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Argus II becomes first "bionic eye" to gain approval for sale in U.S.

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February 18, 2013

Argus II consists of a tiny video camera mounted in glasses that is wirelessly linked to a...

Argus II consists of a tiny video camera mounted in glasses that is wirelessly linked to a receiver and microelectrode array implanted onto the patient's retina

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While the word prosthesis usually evokes images of artificial legs, arms, and these days even sophisticated thought-controlled hands, an entirely new class of replacement body part has now become a reality – the bionic eye. One of the pioneers in this field is California-based Second Sight and the company has now announced that its Argus II System has received U.S. market approval from the Food and Drug Administration (FDA).

The result of two decades of R&D and US$200 million in public and private investment, the Argus II System began clinical trials in the U.S. back in 2007 and won approval for sale in Europe in 2011.

The system is designed to treat near blindness caused by retinitis pigmentosa – a degenerative disease said to affect approximately 100,000 Americans. It consists of a tiny video camera mounted in glasses that is wirelessly linked to a receiver and microelectrode array implanted onto the patient's retina. This microelectrode array, which spans 20 degrees of the visual field, then stimulates the remaining cells in the retina with electrical pulses that travel down the optic nerve to the brain. While it does not restore normal sight, patients can learn to interpret these signals and gain a significant increase in visual capabilities to the point where they can perceive colors, recognize large letters and locate objects.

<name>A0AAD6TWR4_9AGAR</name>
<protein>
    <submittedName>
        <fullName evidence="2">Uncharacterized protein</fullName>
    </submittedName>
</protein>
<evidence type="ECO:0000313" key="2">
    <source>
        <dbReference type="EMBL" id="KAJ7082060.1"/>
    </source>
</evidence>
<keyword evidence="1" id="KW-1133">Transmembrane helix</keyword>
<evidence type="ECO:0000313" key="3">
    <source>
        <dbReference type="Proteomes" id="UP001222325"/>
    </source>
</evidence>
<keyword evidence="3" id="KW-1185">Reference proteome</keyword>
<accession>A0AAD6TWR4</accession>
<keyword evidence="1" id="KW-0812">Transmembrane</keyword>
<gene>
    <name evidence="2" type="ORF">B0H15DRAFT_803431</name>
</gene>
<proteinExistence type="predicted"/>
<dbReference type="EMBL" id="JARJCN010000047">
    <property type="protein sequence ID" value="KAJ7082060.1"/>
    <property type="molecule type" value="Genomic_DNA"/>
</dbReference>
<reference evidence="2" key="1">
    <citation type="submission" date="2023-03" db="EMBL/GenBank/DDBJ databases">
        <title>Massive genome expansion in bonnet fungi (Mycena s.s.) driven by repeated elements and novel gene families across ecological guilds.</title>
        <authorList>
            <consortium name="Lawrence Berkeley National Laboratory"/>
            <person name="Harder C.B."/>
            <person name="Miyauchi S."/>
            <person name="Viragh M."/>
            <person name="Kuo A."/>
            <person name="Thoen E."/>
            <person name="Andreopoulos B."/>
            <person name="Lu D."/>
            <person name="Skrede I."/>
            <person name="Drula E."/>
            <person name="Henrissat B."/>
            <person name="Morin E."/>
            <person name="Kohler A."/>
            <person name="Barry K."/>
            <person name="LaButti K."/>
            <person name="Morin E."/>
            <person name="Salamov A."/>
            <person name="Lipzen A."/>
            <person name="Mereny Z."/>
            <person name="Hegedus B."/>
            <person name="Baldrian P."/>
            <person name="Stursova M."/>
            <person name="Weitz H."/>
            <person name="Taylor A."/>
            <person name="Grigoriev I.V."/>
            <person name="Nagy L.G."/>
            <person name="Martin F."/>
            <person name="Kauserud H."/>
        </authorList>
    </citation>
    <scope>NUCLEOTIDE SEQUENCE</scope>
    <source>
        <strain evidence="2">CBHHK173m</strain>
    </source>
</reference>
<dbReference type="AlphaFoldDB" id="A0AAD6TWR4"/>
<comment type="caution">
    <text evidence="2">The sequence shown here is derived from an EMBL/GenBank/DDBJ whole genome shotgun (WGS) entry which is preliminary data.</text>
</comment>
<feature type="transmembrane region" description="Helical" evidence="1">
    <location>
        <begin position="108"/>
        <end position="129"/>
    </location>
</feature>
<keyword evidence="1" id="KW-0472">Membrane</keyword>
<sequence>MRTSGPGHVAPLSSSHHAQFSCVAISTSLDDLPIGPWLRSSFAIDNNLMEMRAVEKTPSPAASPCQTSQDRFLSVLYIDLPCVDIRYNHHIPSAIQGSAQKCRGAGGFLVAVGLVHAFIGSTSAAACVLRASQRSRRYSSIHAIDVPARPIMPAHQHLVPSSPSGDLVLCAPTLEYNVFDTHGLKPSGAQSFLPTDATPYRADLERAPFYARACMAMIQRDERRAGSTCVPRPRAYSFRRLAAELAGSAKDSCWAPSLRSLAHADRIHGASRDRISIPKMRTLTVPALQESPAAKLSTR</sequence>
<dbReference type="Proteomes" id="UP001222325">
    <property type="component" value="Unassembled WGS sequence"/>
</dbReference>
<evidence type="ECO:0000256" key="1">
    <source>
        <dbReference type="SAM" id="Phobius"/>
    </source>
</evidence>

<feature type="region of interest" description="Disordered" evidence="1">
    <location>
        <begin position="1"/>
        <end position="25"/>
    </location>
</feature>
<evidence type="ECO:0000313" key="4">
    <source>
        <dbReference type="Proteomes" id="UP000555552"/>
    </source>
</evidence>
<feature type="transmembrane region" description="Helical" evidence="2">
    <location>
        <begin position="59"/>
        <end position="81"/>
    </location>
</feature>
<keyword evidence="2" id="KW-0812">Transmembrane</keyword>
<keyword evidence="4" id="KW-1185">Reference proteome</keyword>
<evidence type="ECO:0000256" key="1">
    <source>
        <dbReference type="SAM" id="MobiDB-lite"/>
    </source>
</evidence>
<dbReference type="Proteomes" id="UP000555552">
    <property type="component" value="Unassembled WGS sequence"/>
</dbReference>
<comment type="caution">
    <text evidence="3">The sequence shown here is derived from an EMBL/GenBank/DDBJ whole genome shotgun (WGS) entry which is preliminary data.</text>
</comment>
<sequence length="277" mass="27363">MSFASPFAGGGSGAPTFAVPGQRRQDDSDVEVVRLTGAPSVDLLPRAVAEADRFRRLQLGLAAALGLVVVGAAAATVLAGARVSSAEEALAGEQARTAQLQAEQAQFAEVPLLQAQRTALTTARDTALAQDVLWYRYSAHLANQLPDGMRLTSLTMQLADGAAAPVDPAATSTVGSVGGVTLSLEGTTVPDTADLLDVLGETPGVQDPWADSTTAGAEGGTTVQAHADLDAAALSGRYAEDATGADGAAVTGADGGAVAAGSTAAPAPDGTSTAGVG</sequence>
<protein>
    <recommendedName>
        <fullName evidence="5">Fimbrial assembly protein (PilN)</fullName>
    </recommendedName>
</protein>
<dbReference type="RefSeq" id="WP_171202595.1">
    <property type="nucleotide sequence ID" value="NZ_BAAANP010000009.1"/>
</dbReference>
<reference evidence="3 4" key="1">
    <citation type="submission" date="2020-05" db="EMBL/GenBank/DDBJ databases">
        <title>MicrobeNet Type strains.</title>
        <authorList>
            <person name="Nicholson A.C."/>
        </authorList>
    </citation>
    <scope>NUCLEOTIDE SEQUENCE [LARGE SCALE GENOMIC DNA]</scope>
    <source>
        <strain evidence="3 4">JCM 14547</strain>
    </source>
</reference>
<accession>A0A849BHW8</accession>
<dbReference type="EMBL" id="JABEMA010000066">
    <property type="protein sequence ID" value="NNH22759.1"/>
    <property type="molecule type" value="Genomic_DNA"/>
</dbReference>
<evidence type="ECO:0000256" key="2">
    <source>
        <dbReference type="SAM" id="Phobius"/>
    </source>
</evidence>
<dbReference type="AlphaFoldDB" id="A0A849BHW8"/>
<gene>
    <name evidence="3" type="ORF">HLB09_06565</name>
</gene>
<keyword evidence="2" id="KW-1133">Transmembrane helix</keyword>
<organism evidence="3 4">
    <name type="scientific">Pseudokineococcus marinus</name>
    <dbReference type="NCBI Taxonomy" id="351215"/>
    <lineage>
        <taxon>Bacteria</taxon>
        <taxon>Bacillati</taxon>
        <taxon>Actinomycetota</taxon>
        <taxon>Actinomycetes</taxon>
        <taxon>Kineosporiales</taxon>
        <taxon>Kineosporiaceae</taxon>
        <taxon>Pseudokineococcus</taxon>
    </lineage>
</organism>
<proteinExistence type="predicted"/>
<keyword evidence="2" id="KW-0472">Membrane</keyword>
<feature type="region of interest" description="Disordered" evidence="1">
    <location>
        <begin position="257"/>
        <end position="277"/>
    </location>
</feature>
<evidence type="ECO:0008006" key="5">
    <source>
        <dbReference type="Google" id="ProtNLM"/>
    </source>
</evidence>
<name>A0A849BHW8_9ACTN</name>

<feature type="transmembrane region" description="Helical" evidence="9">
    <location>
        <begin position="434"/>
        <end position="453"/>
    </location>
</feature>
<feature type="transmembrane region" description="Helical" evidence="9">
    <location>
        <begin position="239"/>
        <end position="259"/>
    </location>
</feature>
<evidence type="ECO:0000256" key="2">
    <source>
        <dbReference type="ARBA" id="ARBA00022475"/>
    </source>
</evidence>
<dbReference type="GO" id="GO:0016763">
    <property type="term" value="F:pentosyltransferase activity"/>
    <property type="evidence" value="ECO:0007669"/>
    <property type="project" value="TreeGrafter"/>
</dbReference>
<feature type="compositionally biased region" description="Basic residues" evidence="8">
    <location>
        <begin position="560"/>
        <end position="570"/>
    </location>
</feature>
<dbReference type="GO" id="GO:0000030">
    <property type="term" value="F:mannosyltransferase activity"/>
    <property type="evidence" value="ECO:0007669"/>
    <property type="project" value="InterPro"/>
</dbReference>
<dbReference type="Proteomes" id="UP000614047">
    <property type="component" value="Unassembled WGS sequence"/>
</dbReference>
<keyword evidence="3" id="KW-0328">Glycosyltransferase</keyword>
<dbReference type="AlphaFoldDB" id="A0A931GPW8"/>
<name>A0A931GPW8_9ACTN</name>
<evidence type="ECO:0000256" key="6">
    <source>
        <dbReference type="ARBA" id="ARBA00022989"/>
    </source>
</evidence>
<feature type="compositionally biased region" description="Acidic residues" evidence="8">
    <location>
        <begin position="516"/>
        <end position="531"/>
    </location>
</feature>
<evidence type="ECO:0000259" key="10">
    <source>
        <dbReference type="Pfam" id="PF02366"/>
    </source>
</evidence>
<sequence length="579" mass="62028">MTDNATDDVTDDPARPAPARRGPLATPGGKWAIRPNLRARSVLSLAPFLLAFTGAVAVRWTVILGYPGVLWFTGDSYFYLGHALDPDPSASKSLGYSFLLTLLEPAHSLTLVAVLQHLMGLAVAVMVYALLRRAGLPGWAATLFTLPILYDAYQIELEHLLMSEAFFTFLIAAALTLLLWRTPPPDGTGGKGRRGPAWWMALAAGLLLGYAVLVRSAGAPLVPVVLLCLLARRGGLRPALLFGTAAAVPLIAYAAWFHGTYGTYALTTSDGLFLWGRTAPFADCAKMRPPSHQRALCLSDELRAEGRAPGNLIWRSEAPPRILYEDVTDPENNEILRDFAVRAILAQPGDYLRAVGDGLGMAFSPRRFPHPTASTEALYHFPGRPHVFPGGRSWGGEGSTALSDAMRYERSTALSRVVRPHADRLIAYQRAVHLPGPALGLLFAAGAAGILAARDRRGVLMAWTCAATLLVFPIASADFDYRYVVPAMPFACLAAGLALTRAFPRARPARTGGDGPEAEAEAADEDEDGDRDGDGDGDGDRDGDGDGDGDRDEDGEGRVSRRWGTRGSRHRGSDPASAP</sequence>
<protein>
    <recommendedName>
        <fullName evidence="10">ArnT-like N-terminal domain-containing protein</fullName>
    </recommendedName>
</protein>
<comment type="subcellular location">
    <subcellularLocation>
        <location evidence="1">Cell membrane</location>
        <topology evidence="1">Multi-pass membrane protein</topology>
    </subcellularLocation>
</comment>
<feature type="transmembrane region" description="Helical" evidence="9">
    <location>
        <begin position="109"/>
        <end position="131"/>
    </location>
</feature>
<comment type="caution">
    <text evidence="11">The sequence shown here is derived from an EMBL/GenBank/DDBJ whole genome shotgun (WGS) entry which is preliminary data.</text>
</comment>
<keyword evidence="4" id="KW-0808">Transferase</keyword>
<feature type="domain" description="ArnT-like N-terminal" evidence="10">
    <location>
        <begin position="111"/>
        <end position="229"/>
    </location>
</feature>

The Argus II 'bionic eye' has received U.S. market approval from the Food and Drug Adminis...

“It is incredibly exciting to have FDA approval to begin implanting the Argus II and provide some restoration of vision to patients blinded from RP. In the patients that have been implanted to date, the improvement in the quality of life has been invaluable,” said Mark Humayun, MD, PhD, Cornelius Ping’s Professor of Biomedical Engineering, Professor of Ophthalmology, Biomedical Engineering, Cell and Neurobiology, Doheny Eye Institute at University of Southern California. “The fact that many patients can use the Argus implant in their activities of daily living such as recognizing large letters, locating the position of objects, and more, has been beyond our wildest dreams, yet the promise to the patients is real and we expect it only to improve over time.”

The Argus II is expected to become available later this year. “With this approval, we look forward to building a strong surgical network in the United States and recruiting new hospitals that will offer the Argus II retinal implant," said Robert Greenberg, MD, PhD, President and CEO of Second Sight.

The Second Sight video below runs us through how the Argus II system works.

Source: Second Sight

About the Author
Noel McKeegan After a misspent youth at law school, Noel began to dabble in tech research, writing and things with wheels that go fast. This bus dropped him at the door of a freshly sprouted Gizmag.com in 2002. He has been Gizmag's Editor-in-Chief since 2007.   All articles by Noel McKeegan
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